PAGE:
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Recent Developments in Advanced Reactors in China, Russia

Alternative Energy
  • China Reported to Commit $3 billion to Development of Molten Salt Reactor Designs.
  • China Begins Construction of a 600 MW Fast Reactor.
  • Taishan 1 EPR Startup Delayed to 2018.
  • Russia to Build Fast Reactor Fuel Plant for Brest-OD-300 Reactor.

English language media reports indicate that the Chinese Academy of Sciences has announced plans to invest $3 billion (USD) over the next two decades in development of molten salt reactors of various designs. A first order objective is reported to be the kickoff of design and development of a first of a kind thorium molten salt reactor in 2020 in the city of Wuwei in Gansu province. Commercial development is targeted for the early 2030s.

The program is called the Thorium-Breeding Molten Salt Reactor (TMSR). According to the media reports, the R&D program has two major components and both are tied to fuel types (solid and liquid) for various kinds of molten salt designs.

tmsr roadmap

TMSR R&D Roadmap  ~ Image Source: Oak Ridge National Laboratory


The Shanghai Institute of Applied Physics (SINAP) is the lead organization operating under the sponsorship of the Academy. It has also signed a cooperation agreement with the U.S. Department of Energy’s Oak Ridge National Laboratory (ORNL) for developmental work on the use of lithium-beryllium-fluoride salts as a coolant and heat transfer medium. (Technical briefing 2016 PDF file) The China National Nuclear Corporation (CNNC) is a collaborator on the project.

The Chinese Academy of Science’s (CAS) Shanghai Institute of Applied Physics (SINAP) and the US Department of Energy’s (DOE) Oak Ridge National Laboratory (ORNL) have a Cooperative Research and Development Agreement (CRADA) to accelerate the development of fluoride salt-cooled high-temperature reactors (FHRs). The CRADA evolved from US–China interactions under a Memorandum of Understanding between the DOE and the CAS on Cooperation in Nuclear Energy Sciences and Technologies.

The CRADA is organized into a series of phases. The approved first phase tasks are 1) to commission and ORNL’s liquid salt test loop and use it to perform pebble bed heat transfer testing, 2) to perform component evaluation and testing, 3) to provide analysis software support, 4) to develop and participate in international FHR training activities, and 5) technical information exchange on FHR supportive technologies.

The lead principal investigator at SINAP is listed as Dr. Kun Chen, Professor and Director, Reactor Systems Engineering, SINAP.  He is expected to give a presentation on the technical scope and status of work in May at the Asia Nuclear Business Platform conference to be held in Shanghai, China, May 9-10..

According to a 2015 U.S. conference bio and presentation given at the University of California, Berkeley, Kun Chen received his bachelor degree in applied physics from University of Science and Technology of China in 2001, and Ph.D. in nuclear physics and scientific computing (minor) from Indiana University in 2006. After graduation, he worked for Argonne National Laboratory as a postdoc and then as a staff member for four years. He joined Shanghai Institute of Applied Physics (SINAP) in 2011 and served as the group leader and then the director of the Nuclear Safety and Engineering Division.

According to the World Nuclear Association the SINAP has two streams of TMSR development – solid fuel (TRISO in pebbles or prisms/blocks) with once-through fuel cycle, and liquid fuel (dissolved in fluoride coolant) with reprocessing and recycle. A third stream of fast reactors to consume actinides from LWRs is planned. The aim is to develop both the thorium fuel cycle and non-electrical applications in a 20-30 year timeframe.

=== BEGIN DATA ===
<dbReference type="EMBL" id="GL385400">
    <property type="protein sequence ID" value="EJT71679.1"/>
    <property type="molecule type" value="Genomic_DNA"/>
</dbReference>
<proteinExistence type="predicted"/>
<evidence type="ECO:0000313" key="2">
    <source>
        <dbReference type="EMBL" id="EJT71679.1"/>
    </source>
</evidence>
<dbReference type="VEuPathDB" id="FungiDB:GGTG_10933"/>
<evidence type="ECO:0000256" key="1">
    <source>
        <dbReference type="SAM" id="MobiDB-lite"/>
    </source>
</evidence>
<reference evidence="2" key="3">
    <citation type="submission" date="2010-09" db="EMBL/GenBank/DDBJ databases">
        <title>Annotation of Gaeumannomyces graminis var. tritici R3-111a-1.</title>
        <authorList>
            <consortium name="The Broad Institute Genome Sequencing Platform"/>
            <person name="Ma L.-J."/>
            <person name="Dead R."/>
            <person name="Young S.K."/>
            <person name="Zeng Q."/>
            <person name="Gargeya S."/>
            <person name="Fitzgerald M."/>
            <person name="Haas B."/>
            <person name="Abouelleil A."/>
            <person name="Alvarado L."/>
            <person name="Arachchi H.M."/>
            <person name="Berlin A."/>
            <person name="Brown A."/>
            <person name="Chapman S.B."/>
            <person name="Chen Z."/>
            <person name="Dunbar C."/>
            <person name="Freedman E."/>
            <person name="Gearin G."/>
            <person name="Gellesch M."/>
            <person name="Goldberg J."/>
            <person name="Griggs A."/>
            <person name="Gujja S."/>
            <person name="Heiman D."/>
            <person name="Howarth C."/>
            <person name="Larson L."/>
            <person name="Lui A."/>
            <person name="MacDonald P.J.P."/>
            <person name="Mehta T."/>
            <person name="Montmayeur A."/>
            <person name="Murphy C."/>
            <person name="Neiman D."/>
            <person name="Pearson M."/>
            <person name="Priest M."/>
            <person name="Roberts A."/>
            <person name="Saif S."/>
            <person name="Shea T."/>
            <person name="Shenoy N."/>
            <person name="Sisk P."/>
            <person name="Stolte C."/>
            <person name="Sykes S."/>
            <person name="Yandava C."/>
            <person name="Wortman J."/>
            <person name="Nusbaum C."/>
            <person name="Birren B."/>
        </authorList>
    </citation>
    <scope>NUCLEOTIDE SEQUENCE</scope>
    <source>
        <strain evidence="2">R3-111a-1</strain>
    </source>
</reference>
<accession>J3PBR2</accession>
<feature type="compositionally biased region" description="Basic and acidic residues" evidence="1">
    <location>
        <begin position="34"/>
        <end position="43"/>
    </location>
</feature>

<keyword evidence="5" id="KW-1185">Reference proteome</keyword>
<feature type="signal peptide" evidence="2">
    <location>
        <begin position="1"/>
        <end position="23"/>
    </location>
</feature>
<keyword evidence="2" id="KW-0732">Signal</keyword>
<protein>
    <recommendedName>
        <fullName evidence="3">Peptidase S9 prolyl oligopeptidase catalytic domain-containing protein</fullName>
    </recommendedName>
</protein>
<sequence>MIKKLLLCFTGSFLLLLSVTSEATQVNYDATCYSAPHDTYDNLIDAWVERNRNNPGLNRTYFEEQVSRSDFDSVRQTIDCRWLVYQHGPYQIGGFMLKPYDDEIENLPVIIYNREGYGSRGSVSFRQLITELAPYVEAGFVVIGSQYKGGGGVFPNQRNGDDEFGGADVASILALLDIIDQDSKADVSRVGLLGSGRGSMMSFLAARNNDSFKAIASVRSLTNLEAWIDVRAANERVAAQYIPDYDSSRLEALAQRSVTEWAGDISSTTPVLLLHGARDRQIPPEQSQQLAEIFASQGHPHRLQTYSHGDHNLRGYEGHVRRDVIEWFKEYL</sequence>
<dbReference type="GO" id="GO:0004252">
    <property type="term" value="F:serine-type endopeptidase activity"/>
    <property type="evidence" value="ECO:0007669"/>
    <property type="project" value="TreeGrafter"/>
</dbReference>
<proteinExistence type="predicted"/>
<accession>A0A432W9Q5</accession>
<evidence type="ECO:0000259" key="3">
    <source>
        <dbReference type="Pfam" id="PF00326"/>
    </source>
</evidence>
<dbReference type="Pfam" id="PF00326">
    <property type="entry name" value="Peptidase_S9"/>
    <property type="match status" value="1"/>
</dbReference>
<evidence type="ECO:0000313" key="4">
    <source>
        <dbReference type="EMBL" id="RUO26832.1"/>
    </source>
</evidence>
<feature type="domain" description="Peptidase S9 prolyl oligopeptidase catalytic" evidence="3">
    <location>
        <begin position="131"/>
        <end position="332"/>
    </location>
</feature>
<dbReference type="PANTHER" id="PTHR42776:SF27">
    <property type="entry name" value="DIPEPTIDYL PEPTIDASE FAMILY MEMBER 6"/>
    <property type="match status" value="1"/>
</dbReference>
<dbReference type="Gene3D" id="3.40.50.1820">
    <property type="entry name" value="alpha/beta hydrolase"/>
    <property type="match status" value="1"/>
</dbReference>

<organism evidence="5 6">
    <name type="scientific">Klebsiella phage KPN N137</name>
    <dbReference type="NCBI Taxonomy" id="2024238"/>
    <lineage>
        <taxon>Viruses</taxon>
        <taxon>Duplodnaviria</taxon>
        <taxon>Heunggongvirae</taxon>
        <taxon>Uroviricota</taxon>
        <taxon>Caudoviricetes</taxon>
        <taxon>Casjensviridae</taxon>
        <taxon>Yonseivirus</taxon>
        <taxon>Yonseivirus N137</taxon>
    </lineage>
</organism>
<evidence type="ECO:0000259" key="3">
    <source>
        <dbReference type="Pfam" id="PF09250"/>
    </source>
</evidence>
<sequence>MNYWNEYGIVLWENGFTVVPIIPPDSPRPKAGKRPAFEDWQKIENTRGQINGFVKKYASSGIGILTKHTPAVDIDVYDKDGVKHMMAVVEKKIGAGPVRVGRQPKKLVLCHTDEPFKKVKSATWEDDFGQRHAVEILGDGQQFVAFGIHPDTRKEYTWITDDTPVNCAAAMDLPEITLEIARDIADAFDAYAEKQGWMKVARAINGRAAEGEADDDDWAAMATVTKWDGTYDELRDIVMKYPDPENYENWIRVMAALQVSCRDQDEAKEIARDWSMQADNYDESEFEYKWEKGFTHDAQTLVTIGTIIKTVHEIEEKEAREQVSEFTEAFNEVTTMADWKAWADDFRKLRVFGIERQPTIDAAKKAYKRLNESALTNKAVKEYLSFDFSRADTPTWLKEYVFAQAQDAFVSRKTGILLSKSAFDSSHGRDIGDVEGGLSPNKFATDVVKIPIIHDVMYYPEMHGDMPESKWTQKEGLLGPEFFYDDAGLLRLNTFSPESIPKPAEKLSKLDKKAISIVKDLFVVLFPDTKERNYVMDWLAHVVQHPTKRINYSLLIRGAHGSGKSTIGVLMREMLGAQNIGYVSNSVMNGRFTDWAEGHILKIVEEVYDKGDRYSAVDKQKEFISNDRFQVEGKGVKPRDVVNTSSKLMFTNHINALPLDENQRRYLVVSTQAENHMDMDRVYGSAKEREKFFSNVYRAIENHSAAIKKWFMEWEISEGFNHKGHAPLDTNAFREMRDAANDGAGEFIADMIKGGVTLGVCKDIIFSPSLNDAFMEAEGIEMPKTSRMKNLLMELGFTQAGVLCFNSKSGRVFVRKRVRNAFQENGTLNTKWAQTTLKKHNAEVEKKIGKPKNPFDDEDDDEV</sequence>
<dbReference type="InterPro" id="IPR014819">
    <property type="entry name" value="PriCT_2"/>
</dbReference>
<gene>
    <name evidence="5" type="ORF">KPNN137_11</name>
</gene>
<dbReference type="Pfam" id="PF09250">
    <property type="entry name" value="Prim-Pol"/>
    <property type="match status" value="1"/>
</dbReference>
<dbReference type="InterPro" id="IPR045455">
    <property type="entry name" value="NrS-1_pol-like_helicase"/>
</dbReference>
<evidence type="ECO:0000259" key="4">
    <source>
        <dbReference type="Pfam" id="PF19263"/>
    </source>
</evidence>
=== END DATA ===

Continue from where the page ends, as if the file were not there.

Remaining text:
The TMSR-SF stream has only partial utilization of thorium, relying on some breeding as with U-238, and needing fissile uranium input as well. It is optimized for high-temperature based hybrid nuclear energy applications. The TMSR-LF stream claims full closed Th-U fuel cycle with breeding of U-233 and much better sustainability with thorium but greater technical difficulty. It is optimized for utilization of thorium with electrometallurgical pyroprocessing. The Fluorine design is expected to follow the sodium cooled design by about a decade.

China Begins Construction of a 600 MW Fast Reactor

WNN: China National Nuclear Corporation (CNNC) announces it has broken ground an poured first concrete for a 600 MWe fast reactor in Xiapu, Fujian province. It is scheduled to be complete by 2023.

The CFR-600 is based on a 65 MWe experimental unit which achieved criticality in July 2010 and was connected to the grid in 2011.

The 600 MWe design (IAEA profile PDF file) is considered to be a GEN-IV designs and was developed by the Chinese Institute of Atomic Energy and will use a sodium cooled system. It will be powered by MOX fuel and will have two coolant loops producing steam at 480C / 896F.

There are plans to build a 1000-1200 MWe design that will use a uranium alloy metal fuel. Construction of that unit could start in 2028.

Both designs have active and passive shutdown systems and passive decay heat removal.

Taisahn 1 EPR Startup Delayed to 2018

WNN: Areva’s First 1600 MWe EPR in China, the Taishan 1, has completed its hot functional tests according to China General Nuclear, but startup has been delayed until mid-2018. CGN did not provide specifics on the reason for the delay other than to say that additional verification of equipment and systems was needed which will result in the delay.

CGN said that Taisahn 2 is expected to start in 2019, but that date may change based on progress towards completion of installing all equipment and the results of system testing of the reactor in cold and hot modes.

Taishan 1 is the third Areva EPR to approach revenue service the others being units at Olkiluoto 3 in Finland which began hot function tests in December and Flamanville 3 in France which is conducting cold functional tests.